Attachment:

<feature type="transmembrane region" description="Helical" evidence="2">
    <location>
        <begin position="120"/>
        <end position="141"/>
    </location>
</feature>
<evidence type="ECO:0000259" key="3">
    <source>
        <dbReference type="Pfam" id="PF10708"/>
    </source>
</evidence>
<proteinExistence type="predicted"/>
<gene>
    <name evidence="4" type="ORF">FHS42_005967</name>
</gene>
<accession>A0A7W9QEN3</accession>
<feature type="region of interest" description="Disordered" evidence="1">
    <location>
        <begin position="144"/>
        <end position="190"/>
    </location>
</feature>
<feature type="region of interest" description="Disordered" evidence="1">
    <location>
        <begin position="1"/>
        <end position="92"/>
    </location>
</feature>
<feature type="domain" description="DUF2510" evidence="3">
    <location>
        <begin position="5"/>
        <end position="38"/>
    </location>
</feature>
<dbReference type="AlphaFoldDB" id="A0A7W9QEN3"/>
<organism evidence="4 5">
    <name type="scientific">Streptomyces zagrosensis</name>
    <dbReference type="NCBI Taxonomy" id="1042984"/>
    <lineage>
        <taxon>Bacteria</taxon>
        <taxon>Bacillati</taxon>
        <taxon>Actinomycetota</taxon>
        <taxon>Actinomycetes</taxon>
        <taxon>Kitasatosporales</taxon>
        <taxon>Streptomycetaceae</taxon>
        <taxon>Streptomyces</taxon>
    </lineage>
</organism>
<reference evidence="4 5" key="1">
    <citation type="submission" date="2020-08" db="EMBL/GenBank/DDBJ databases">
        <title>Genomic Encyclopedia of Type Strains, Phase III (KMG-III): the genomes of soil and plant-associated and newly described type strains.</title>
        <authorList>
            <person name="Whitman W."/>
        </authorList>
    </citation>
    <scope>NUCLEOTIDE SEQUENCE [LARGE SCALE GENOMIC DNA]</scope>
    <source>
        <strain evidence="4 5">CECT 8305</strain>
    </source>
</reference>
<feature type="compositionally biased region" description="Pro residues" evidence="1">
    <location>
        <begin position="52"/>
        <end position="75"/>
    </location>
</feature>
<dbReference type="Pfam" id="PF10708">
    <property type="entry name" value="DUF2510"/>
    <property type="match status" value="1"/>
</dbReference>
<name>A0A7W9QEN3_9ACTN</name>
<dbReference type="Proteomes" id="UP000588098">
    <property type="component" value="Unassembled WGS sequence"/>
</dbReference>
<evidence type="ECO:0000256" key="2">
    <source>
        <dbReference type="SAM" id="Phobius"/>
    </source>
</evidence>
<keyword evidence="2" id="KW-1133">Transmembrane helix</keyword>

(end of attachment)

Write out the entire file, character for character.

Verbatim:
<feature type="transmembrane region" description="Helical" evidence="2">
    <location>
        <begin position="120"/>
        <end position="141"/>
    </location>
</feature>
<evidence type="ECO:0000259" key="3">
    <source>
        <dbReference type="Pfam" id="PF10708"/>
    </source>
</evidence>
<proteinExistence type="predicted"/>
<gene>
    <name evidence="4" type="ORF">FHS42_005967</name>
</gene>
<accession>A0A7W9QEN3</accession>
<feature type="region of interest" description="Disordered" evidence="1">
    <location>
        <begin position="144"/>
        <end position="190"/>
    </location>
</feature>
<feature type="region of interest" description="Disordered" evidence="1">
    <location>
        <begin position="1"/>
        <end position="92"/>
    </location>
</feature>
<feature type="domain" description="DUF2510" evidence="3">
    <location>
        <begin position="5"/>
        <end position="38"/>
    </location>
</feature>
<dbReference type="AlphaFoldDB" id="A0A7W9QEN3"/>
<organism evidence="4 5">
    <name type="scientific">Streptomyces zagrosensis</name>
    <dbReference type="NCBI Taxonomy" id="1042984"/>
    <lineage>
        <taxon>Bacteria</taxon>
        <taxon>Bacillati</taxon>
        <taxon>Actinomycetota</taxon>
        <taxon>Actinomycetes</taxon>
        <taxon>Kitasatosporales</taxon>
        <taxon>Streptomycetaceae</taxon>
        <taxon>Streptomyces</taxon>
    </lineage>
</organism>
<reference evidence="4 5" key="1">
    <citation type="submission" date="2020-08" db="EMBL/GenBank/DDBJ databases">
        <title>Genomic Encyclopedia of Type Strains, Phase III (KMG-III): the genomes of soil and plant-associated and newly described type strains.</title>
        <authorList>
            <person name="Whitman W."/>
        </authorList>
    </citation>
    <scope>NUCLEOTIDE SEQUENCE [LARGE SCALE GENOMIC DNA]</scope>
    <source>
        <strain evidence="4 5">CECT 8305</strain>
    </source>
</reference>
<feature type="compositionally biased region" description="Pro residues" evidence="1">
    <location>
        <begin position="52"/>
        <end position="75"/>
    </location>
</feature>
<dbReference type="Pfam" id="PF10708">
    <property type="entry name" value="DUF2510"/>
    <property type="match status" value="1"/>
</dbReference>
<name>A0A7W9QEN3_9ACTN</name>
<dbReference type="Proteomes" id="UP000588098">
    <property type="component" value="Unassembled WGS sequence"/>
</dbReference>
<evidence type="ECO:0000256" key="2">
    <source>
        <dbReference type="SAM" id="Phobius"/>
    </source>
</evidence>
<keyword evidence="2" id="KW-1133">Transmembrane helix</keyword>